Hunter's bend

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Hunter's bend
Hunters Bend Final.jpg
NamesHunter's bend, Rigger's bend
RelatedAlpine butterfly bend, Zeppelin bend, Zeppelin loop, Ashley's bend
Typical useeasily-untied bend for rigging and mooring

Hunter's bend (or rigger's bend) is a knot used to join two lines. It consists of interlocking overhand knots, and can jam under moderate strain. It is topologically similar to the Zeppelin bend.

When assessed against other bends In stress tests using paracord, it was found to be "not as strong as the blood knot, similar to the reverse figure of eight and stronger than the fisherman's bend, sheet bend or reef knot". [1]


Hunters Bend HowTo.jpg

In October 1978, an article in The Times presented it as a newly invented knot credited to Dr. Edward Hunter.[2] He had used it for years to tie broken shoelaces before discovering its originality through a friend in the 1970s. When it appeared on the front page, it led to much publicity for the knot and also to the formation of the International Guild of Knot Tyers.[3]

It was later pointed out by Amory Bloch Lovins that the knot had already been presented in Knots for Mountaineering by Phil D. Smith in the 1950s.[4] The tying of the bend was described as a modification to the alpine butterfly bend.[5] Smith had devised the knot in 1943 while working on the San Francisco waterfront and had called it simply a "rigger's bend".[1][3]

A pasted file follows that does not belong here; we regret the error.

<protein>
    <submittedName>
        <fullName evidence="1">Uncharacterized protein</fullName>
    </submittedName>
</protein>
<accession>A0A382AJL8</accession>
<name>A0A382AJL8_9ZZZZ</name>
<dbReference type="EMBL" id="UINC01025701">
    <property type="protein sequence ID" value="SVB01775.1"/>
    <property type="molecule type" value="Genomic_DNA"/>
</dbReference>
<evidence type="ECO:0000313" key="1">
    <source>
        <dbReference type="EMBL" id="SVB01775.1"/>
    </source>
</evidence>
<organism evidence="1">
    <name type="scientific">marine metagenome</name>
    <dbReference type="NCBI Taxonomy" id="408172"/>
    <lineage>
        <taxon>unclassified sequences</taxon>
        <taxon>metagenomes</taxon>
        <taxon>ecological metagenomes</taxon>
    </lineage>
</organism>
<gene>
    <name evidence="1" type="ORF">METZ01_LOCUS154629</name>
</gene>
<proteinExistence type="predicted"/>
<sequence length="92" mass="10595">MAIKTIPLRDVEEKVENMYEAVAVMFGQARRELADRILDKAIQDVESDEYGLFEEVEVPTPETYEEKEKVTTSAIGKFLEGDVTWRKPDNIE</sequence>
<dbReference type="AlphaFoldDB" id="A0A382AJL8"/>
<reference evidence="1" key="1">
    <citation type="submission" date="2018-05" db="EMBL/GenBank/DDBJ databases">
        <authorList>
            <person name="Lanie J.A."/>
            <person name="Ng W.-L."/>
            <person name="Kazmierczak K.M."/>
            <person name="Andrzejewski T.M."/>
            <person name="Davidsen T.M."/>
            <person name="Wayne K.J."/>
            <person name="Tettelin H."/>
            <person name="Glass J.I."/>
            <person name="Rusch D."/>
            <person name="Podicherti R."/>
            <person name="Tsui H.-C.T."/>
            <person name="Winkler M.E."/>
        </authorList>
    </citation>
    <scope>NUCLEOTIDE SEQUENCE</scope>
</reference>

Although not documented in the original 1944 print of The Ashley Book of Knots, it was later added in 1979 as entry #1425A.[1]

See also[edit]


  1. ^ a b c Ashley, Clifford W. (1993) [1944], The Ashley Book of Knots, New York: Doubleday, pp. 260–261, ISBN 0-385-04025-3
  2. ^ Howard, Philip (6 Oct 1978) "Doctor ties up his claim to fame", in The Times (includes information from Inspector Geoffrey Budworth)
  3. ^ a b Budworth, Geoffrey (2002), Much Ado About Knotting: A History of the International Guild of Knot Tyers (2nd ed.), Needham Market, UK: Gipping Press, p. 5, ISBN 0-9515506-5-9
  4. ^ Budworth, Geoffrey (1985) [1983], The Knot Book, New York: Sterling Publishing, p. 127
  5. ^ Smith, Phil D. (1955) [1953]. Knots for Mountaineering, Camping, Utility, Rescue, etc. Twentynine Palms, CA: Desert Trail.

External links[edit]